11 Times Your Grandma Was Right About Life

February 19, 2018
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As a rule, I’m not a big fan of advice.

I don’t like being told what to do: I prefer to learn things the hard way. But the older I get, the more I realize that some things are universally and unequivocally true. In other words, I probably should have listened to my grandma more.

It’s easy to ignore pearls of wisdom from older folks: what do they know about life, right? They’re old, they’re totally out of touch, they don’t understand anything about us! LOLOLOL.

But while grandma and grandpa might think that LOL stands for “Lots of Love,” they do actually know quite a lot about life – and we would be well-served to pay attention, if we never have until now. After all, learning things the hard way does get a little tiring after a while.

Here are 11 pieces of advice and wisdom your grandma, or some other older person, has probably told you at some point, that you likely didn’t believe, but are undeniably true…

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1. If someone doesn’t like you, that’s their problem.

I’ve spent way too many hours of my life worrying what other people think of me. But, as many a wise grandparent has said, what other people think of you is really none of your business. Act with integrity and let the chips fall where they may.

2. You’re going to be sick if you eat too many of those.

For me, it was cherries. Grandma warned me what would happen, but I didn’t listen. Fruit is good for you, right? It took a lot of stomachaches before I learned to heed her advice.

3. Men are like buses; another one comes along every 15 minutes.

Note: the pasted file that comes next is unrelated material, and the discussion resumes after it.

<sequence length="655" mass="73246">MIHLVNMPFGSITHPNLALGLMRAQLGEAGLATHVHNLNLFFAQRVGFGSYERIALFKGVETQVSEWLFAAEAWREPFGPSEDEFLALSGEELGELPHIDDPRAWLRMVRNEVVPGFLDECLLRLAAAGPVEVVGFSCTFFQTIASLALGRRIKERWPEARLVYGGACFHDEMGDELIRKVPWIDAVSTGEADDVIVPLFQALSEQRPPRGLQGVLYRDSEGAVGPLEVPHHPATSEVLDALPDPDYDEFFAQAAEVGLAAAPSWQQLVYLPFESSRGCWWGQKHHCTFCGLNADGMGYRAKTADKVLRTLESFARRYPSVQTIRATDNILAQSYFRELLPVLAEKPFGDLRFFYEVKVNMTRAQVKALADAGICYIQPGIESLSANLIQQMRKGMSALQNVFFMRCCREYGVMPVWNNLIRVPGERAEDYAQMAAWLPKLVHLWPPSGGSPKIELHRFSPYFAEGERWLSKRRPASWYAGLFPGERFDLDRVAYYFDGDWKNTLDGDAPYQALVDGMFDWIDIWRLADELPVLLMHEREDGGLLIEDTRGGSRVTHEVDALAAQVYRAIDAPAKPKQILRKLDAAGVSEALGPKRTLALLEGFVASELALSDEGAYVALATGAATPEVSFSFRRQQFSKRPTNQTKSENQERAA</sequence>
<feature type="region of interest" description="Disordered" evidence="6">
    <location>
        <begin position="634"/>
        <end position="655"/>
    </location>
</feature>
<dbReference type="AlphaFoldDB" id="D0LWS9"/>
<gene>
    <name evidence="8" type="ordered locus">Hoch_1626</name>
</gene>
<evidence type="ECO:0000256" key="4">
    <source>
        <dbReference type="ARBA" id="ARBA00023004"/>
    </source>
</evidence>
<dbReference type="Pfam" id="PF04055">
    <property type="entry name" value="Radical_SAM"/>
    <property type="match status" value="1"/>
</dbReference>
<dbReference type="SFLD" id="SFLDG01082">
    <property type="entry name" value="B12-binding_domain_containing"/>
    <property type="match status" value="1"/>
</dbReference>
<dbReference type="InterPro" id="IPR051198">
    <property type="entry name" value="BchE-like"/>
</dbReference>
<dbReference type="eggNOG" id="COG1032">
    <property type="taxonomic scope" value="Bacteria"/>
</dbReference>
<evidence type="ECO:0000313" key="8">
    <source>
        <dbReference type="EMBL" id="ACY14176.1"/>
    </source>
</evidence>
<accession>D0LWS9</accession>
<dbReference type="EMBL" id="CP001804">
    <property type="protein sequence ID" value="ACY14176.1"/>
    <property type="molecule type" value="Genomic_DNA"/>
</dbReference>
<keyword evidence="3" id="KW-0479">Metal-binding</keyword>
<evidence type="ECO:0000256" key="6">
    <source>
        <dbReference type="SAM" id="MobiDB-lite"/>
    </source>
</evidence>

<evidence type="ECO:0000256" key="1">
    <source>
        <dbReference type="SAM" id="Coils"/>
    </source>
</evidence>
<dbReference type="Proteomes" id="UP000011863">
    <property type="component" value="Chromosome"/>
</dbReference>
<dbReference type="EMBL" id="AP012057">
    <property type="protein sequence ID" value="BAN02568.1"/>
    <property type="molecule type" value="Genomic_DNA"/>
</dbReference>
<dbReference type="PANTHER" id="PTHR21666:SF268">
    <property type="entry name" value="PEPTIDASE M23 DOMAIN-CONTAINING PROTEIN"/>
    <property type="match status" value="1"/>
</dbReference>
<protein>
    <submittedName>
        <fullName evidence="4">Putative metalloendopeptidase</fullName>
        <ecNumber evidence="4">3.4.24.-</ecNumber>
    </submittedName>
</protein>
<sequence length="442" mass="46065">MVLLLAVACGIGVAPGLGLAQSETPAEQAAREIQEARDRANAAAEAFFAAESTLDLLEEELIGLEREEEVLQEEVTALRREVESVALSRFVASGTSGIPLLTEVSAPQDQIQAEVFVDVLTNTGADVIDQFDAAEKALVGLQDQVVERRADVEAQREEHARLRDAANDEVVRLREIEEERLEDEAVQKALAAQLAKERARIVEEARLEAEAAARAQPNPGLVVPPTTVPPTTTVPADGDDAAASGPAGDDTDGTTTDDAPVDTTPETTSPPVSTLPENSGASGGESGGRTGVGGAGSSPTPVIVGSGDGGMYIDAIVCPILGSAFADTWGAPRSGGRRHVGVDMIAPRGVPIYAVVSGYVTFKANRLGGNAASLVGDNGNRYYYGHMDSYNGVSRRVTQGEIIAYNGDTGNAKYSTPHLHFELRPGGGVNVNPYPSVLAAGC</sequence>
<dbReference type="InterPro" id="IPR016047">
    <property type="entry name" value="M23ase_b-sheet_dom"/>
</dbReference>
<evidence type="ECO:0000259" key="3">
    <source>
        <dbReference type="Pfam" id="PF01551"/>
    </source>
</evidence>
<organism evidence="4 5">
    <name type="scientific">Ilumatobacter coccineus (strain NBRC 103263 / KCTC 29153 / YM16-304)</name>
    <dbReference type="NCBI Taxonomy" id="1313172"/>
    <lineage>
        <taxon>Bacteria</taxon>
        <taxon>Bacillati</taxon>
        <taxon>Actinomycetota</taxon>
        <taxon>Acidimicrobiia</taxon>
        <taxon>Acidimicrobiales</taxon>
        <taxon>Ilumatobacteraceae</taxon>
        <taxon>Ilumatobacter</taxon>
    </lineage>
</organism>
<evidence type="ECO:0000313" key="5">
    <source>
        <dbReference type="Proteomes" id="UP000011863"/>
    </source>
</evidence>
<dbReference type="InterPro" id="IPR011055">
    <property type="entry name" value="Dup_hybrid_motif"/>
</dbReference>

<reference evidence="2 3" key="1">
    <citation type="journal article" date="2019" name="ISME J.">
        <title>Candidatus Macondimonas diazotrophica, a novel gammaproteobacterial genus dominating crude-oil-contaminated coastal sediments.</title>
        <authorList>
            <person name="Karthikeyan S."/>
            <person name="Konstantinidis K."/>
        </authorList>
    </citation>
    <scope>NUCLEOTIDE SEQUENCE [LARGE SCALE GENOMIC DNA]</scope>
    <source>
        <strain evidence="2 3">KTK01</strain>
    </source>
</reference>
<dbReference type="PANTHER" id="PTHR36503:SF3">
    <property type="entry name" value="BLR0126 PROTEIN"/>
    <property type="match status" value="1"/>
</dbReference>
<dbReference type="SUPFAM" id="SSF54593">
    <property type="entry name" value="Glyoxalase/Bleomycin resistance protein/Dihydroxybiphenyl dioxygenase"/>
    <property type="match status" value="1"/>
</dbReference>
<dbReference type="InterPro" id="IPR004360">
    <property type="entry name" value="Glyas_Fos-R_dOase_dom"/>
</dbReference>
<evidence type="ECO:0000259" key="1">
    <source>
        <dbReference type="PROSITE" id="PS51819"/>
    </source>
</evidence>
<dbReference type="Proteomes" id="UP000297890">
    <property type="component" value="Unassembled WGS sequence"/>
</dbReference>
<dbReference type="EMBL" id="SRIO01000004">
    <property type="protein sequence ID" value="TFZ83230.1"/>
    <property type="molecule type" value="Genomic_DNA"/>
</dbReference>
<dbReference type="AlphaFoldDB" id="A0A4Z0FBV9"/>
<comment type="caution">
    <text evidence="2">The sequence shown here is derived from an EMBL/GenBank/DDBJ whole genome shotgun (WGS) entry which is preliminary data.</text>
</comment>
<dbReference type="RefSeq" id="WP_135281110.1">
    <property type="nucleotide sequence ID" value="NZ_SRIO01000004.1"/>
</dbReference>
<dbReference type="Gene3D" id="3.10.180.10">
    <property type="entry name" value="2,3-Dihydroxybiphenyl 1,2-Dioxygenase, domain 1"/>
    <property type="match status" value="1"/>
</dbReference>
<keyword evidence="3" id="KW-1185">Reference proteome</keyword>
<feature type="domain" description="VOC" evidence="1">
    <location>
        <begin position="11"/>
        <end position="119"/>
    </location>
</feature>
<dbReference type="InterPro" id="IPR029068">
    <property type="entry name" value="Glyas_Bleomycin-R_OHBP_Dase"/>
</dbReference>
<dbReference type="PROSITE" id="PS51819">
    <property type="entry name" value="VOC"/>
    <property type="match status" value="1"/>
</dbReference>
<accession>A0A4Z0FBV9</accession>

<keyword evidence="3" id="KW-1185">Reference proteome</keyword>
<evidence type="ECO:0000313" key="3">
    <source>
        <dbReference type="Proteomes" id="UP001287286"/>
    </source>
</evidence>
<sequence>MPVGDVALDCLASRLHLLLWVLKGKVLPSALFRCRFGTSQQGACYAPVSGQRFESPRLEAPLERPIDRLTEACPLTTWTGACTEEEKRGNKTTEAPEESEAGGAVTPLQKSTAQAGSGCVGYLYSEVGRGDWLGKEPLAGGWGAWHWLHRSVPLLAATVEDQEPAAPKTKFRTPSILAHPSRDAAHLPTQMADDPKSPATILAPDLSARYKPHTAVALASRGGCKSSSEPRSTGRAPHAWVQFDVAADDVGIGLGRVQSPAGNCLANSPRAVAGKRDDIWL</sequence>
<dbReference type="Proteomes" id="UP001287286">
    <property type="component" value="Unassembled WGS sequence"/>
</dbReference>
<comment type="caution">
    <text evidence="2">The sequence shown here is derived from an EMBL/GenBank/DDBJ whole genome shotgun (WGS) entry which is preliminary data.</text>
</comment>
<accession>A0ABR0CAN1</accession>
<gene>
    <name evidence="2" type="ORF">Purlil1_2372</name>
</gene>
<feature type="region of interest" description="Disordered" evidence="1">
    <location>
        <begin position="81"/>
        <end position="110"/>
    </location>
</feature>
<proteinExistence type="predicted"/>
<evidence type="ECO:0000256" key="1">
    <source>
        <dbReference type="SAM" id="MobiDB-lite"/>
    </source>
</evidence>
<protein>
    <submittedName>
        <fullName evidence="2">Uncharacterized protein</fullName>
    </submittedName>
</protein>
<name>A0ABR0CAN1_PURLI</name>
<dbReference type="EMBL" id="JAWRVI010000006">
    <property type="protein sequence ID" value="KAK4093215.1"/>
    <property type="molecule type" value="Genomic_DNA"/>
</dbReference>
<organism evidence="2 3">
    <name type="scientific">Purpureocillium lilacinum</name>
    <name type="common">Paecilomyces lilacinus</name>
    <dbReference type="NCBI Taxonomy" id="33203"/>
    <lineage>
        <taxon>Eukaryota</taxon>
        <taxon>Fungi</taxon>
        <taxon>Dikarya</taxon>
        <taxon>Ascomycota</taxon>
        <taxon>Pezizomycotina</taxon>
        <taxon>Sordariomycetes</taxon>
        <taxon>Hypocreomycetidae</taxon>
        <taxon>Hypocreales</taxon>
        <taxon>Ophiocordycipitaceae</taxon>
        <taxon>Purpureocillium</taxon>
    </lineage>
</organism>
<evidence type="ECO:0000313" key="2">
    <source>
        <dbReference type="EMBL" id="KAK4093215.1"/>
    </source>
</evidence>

After every heartbreak, it feels like you’ll never meet anyone again and there’s no one out there for you. Until suddenly, there he is. Just remember – some of those buses are crowded, stinky, broken-down or otherwise janky. Let them roll on by and hold out for the next one.

4. Don’t judge someone until you’ve walked in their shoes.

My worst character flaw (okay, one of my worst character flaws) is that I think I know what’s best for everyone at all times. It’s hard for me to remember that what’s right for me isn’t necessarily right for someone else, and that I can’t really know the truth of someone’s heart without having lived their life.

5. If you don’t feel well, eat an apple.

Or a bowl of oatmeal. Basically, anything with fiber. Because grandma was right – sometimes when you think you’re sick, you just have to go to the bathroom.

6. Things could always be worse.

When your life is falling apart, this is the last thing you want to hear. But it’s true. No matter how bad things are, making a list of all the things you still have to be grateful for really does help.

7. Be nice to everyone.

You never know who’s going to come back around in your life, so be kind and respectful to absolutely everyone you encounter – especially waiters, customer service reps, and people who report to you at work. It’s called karma, and it’s real.

8. If you keep making that face, it might get stuck like that.

Did you know smiling actually makes you happy? It’s true. Activating your smile muscles releases happy hormones in your brain, while walking around glowering can actually make you feel worse. So, to use another grandma-ism, let a smile be your umbrella.

9. You teach people how to treat you.

I’ve always believed that people treated me the way I deserved to be treated – which caused me a lot of anguish when they treated me badly. In fact, people treat you however you allow them to. You’ve got to be strong enough to walk away when someone mistreats you.

10. Laughter is the best medicine.

There’s pretty much no situation that’s not lightened by laughter. Even on the bleakest days, finding something to laugh about will help you heal. And science backs grandma up on this one: laughter has been shown to reduce stress hormones, strengthen immunity, and even relieve pain.

11. This too shall pass.

When you’re in the thick of a stressful situation, a heartbreak, or even something wonderful, it’s hard to believe you’ll ever feel different. But all things, good and bad, eventually pass. Enjoy the wonderful moments to the fullest, because they’re fleeting, and remember that the terrible ones are, too – even if they don’t feel like it. Truly, everything will pass away. Including us.

Thanks, Grandma.

Image via shutterstock.com.

Comment: What’s the best advice you’ve ever gotten?

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